IPC, RPC, Protocol to use between fe/be?
Jesse Tie Ten Quee
highos at highos.com
Fri Jun 15 23:30:49 PDT 2001
On Sat, Jun 16, 2001 at 12:39:33AM -0400, Simon Perreault wrote:
> Our data will be useful for only one thing: be executed one after another.
> You may dream all you want about doing all kind of wonderful things with a
> profile, but it will not happen, be it XML or anything else.
You know.. i think someone said something similar to that effect about perl
when it first started, i think everyone has proved that wrong so far, i
don't want to limit us in any way, which i doubt anyone would, but...
Really, if we use RPM we would be stuck with a proprietary binary
format, we would *need* to have RPM installed on that system, we could
not use it on a Debian system, or a Slackware system, or even an LFS
system without installing RPM.
I though we wanted to create a framework, not a solution.
All the profiles are right now, is a small, tiny, formatted text file.
We can extend the tags and the formatting as much as we want, we would
not be restricted to a single tool or mothed, we would not be restricted
to a single language or tool.. last time i checked, XML is only a text
file, and every major language can parse text fairly well, no?
As for using shell scripts... in my not so humble opinion, writting
profiles as shell scripts is a hell of alot harder then writting them in
a markup language.
We do, after all, want to make it easy for everyone and anyone to make
ALFS profiles, right?
Sure, using shell scripts would give the user alot of freedom...but that
also gives us no control, with XML tags it only defines the data, not
*how* it's suppose to be executed, or anything else, just the
infomration it will need to get the job done, it could care less how it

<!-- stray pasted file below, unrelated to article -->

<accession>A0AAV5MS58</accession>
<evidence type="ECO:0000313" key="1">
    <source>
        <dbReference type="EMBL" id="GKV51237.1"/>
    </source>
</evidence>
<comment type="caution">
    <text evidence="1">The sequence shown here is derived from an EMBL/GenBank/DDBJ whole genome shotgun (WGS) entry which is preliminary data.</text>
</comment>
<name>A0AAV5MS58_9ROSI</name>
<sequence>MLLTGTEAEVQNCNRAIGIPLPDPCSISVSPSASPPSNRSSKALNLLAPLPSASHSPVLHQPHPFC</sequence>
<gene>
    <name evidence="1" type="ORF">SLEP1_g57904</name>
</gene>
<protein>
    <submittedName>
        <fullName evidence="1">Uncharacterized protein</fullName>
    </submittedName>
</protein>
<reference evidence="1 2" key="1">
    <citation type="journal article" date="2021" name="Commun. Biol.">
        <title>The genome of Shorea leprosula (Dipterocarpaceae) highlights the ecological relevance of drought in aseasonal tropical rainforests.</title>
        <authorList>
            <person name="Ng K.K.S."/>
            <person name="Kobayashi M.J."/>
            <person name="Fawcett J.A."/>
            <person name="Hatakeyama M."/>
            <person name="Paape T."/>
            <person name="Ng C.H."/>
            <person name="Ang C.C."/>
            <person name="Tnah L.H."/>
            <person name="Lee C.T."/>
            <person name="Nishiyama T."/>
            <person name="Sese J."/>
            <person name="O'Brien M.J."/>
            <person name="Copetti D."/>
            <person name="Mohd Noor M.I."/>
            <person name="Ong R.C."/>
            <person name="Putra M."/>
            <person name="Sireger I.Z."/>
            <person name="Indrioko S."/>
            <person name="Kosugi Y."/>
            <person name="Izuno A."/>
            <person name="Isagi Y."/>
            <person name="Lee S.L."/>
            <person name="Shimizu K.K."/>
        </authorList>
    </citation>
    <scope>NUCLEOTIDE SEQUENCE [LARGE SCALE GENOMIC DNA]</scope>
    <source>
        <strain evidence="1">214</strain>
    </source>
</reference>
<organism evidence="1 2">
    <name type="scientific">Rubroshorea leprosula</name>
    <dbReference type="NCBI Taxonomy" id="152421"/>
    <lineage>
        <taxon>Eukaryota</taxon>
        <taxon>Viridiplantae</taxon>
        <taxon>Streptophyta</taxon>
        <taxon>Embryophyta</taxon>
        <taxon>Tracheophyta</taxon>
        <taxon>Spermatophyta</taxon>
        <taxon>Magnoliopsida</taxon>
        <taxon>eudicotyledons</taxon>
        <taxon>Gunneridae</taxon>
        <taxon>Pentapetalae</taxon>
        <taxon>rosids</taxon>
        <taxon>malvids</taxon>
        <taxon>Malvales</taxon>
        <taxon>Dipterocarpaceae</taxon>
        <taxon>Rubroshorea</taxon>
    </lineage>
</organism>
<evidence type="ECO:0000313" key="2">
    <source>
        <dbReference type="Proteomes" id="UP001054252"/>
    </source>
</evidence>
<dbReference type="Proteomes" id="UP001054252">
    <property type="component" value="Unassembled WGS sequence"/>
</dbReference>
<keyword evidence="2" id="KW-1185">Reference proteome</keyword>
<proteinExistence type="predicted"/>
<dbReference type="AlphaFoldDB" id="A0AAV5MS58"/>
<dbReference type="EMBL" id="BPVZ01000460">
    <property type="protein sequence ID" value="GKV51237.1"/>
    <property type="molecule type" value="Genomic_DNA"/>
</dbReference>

is done, in what language, or anything else, as long as the effect is
the same when it's finished.
Now, these comments are more web-oriented, but read them and think about
what is said, id put more here, but...if you want to know more, buy the
damn book =)
The XML Handbook, Charles F. Goldfarb
"XML is a simplified subset of SGML. The subsetting was optimized
for Web environment, which implies data-processing-oriented (rather that
publishing-oriented), short life-span (in fact, usually
dynamicllly-generated) information. The vast majority of XML documents
will be created by computer programs and processed by other programs,
then destroyed, Humans will never see them."
The XML Handbook, Jon Bosak
"XML is a tremendous victory for open standards. It is freely
extensible, imposing no limits on the ability of users to define markup
in any combination of the world's major natural languages; it is
character-based and human-readable, which means that XML documents can
be maintained using even the most primitive text processing tools; and
it is relatively easy to implement, so users can look forward to an
abundance of inexpensive commercial XML processing tools and an
ever-growing number of free ones.
Most importandly, XML Provides a standard framework for making
agreements about communication. It allows people sharing a common data
exchange problem to work out an open solution to that problem - without
interference from third parties, without dependence on large software
vendors, without bindings to specific tools, without language
restrictions, and in a way that lets anyone with a similar problem use
the same solution. While the task of defining such standard is within
each industry and user community still lies before us, the framework for
doing so is now in place.
Nevertherless, we must not lose sight of the larger goal. True
interoperability requires not just interoperable syntax, but
interoperable semantics. This ultimate goal cannot be achieved with
anything less than the standardization of meaning itself, at least in
those areas in which we wish to achieve automatic interoperability.
The coming standardization of domain-specific element types and
attributes will establish the semantically meaningful labeling of
content in particular industries, but it cannot address the behavioral
aspects. While interoperable languages like Java, such as powerful tool
is often disproportionate to simple tasks. Just as we cannot ask our
airline pilots to be aircraft engineers, we cannot require every creator
of meaning to also be a programmer."
I'll keep digging for more reasons to use XML if you guys want and
better descriptions and everything else why XML is "better" then
anything else, but... the more time we waste talking about why XML is
the "right" thing to use, the more time we waste ;)
Jesse Tie Ten Quee - highos at highos dot com
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